Reconciliation through Education: Honoring Native American Heritage, Today and Every Day
November is Native American Heritage Month!
Indigenous advocacy for a permanent, annual celebration of Native peoples began over one hundred years ago, with activists and organizations calling upon the federal government to honor Indigenous heritage throughout the early to mid-twentieth century. Finally, in 1976, a Senate Joint Resolution written by Jerry C. Elliott-High Eagle of the Osage and Cherokee Nations was signed into law, paving the way for federal recognition of Native American Heritage Month.
Elliott-High Eagle, a NASA physicist and Presidential Medal of Freedom recipient whose actions during the Apollo 13 Mission saved the lives of three astronauts, drafted the resolution in order to recognize the contributions of Indigenous people amidst the US bicentennial. He was inspired to pen the draft after receiving a vision on Sacred Mountain in South Dakota. The resolution, which authorized then-President Ford to designate one week in October as Native American Awareness Week, laid the foundation for the eventual declaration of November as Native American Heritage Month in 1990.
Pictured: Jerry C. Elliott-High Eagle, a retired NASA physicist of Cherokee and Osage heritage, authored the 1976 Senate Joint Resolution that paved the way for the federal recognition of Native American Heritage Month. Photo credits to Sooner Magazine.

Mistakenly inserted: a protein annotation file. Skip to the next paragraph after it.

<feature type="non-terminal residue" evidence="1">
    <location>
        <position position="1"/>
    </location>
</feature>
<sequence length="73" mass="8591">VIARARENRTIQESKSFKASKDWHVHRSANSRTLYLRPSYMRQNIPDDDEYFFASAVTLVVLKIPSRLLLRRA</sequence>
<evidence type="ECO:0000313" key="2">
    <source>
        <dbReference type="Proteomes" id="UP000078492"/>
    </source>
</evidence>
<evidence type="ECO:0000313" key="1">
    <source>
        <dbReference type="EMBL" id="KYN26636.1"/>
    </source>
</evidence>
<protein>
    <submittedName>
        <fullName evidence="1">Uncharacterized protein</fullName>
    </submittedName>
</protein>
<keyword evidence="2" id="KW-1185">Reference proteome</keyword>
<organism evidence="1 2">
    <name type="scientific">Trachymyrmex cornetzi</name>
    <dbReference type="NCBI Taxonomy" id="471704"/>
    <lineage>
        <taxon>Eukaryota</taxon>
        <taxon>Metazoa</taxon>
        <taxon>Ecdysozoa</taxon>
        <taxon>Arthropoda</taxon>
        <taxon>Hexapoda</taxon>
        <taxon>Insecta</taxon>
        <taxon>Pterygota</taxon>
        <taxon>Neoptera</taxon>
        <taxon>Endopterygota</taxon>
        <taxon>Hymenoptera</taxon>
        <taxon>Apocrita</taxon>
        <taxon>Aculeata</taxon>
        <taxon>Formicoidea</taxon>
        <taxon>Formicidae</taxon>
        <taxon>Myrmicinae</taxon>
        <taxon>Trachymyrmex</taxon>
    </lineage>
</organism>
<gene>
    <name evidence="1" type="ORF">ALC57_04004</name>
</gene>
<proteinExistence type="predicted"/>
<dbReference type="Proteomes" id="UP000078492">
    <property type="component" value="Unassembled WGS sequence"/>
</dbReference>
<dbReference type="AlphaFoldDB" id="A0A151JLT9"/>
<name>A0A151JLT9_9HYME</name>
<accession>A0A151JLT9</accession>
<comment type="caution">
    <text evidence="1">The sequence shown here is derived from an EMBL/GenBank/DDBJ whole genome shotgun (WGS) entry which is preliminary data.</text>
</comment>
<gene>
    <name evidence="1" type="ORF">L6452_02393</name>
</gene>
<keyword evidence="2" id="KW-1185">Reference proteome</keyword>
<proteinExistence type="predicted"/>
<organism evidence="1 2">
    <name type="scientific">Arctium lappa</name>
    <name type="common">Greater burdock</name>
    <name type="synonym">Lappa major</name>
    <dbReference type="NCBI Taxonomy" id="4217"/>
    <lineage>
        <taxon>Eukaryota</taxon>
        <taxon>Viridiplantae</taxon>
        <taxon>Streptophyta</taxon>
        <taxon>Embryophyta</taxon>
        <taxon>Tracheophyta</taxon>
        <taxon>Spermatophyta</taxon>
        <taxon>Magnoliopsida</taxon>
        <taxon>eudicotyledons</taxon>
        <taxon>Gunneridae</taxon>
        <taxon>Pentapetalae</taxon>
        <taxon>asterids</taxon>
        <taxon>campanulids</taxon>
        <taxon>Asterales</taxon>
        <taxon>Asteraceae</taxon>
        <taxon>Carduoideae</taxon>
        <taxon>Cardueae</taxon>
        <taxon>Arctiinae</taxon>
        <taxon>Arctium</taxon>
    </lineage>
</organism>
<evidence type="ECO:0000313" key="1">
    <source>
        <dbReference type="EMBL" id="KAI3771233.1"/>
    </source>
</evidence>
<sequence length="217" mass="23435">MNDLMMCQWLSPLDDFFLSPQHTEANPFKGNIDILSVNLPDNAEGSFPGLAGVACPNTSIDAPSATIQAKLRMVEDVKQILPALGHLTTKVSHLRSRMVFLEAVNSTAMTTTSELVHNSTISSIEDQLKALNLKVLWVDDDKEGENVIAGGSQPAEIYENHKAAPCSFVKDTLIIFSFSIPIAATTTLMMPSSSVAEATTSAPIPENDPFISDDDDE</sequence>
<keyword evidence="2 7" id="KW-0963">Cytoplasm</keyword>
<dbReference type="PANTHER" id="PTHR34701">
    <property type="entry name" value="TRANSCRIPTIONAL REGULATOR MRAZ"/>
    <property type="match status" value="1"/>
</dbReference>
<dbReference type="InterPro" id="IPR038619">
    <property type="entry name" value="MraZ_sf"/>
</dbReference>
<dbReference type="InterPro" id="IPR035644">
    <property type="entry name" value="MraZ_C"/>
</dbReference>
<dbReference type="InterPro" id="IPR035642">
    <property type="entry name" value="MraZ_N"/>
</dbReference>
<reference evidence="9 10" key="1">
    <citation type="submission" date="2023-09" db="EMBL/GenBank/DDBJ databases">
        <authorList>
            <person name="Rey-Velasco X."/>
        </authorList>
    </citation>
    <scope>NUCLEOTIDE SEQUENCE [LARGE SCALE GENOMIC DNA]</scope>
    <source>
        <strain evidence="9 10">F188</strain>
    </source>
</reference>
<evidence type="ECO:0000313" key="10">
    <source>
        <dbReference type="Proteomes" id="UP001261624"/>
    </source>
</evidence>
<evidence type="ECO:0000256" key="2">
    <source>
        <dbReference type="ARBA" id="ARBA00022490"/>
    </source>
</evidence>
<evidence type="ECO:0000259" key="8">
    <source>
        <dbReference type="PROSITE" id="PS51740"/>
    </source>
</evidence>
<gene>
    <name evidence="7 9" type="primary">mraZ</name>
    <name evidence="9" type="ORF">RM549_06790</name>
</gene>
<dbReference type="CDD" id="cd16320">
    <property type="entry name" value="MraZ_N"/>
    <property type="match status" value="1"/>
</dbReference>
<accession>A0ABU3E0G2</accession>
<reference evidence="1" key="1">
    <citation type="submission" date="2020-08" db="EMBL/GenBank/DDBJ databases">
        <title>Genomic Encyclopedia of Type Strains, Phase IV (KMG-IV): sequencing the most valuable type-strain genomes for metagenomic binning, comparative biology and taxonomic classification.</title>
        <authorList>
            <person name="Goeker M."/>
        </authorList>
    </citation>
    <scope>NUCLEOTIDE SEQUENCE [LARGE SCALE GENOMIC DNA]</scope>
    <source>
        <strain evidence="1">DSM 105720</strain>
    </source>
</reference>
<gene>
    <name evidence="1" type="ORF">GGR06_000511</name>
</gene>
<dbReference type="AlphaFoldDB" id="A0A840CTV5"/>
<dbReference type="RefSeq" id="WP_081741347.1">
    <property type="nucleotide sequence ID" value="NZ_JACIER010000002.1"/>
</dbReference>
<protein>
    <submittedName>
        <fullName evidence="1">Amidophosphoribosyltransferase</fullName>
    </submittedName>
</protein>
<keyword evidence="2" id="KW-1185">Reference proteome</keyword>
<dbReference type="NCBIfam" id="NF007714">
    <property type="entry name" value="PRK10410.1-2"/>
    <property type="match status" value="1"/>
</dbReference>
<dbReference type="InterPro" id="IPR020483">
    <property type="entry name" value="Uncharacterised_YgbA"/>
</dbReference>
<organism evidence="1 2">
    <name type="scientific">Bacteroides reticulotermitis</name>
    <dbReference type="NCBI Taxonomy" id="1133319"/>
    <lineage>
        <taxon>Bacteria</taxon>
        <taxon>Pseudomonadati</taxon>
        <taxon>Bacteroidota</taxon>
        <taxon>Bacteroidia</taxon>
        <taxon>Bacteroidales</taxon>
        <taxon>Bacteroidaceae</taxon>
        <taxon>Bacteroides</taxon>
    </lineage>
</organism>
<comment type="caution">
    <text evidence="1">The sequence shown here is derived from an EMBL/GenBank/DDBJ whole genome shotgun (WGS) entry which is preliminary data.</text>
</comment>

In honor of Native American Heritage Month, a list of Native-led advocacy organizations and resources from the Indigenous perspective are included at the end of this newsletter. We will also continue to amplify stories and resources from Native organizations on our Facebook page throughout the month.
We would love to hear from our Tipi Raisers community: how do you plan to recognize and celebrate Native American Heritage Month?
Informative resources to explore in honor of Native American Heritage Month:
A collection of educational materials on Indigenous history and heritage for teachers
"Celebrating Native Americans Today and Everyday: Resources for Native American Heritage Month" from Cultural
Documentaries, short videos, and other media focused on Native American Heritage from PBS
Native-led organizations to follow during Native American Heritage Month and beyond:
National Congress of American Indians
American Indian College Fund
Native American Rights Fund
Sources for this blog post include: The Department of the Interior, Indian Country Today, Sooner Magazine, The Oklahoman, The Ford Library Museum, and an interview of Jerry C. Elliott-High Eagle by the American Institute of Physics
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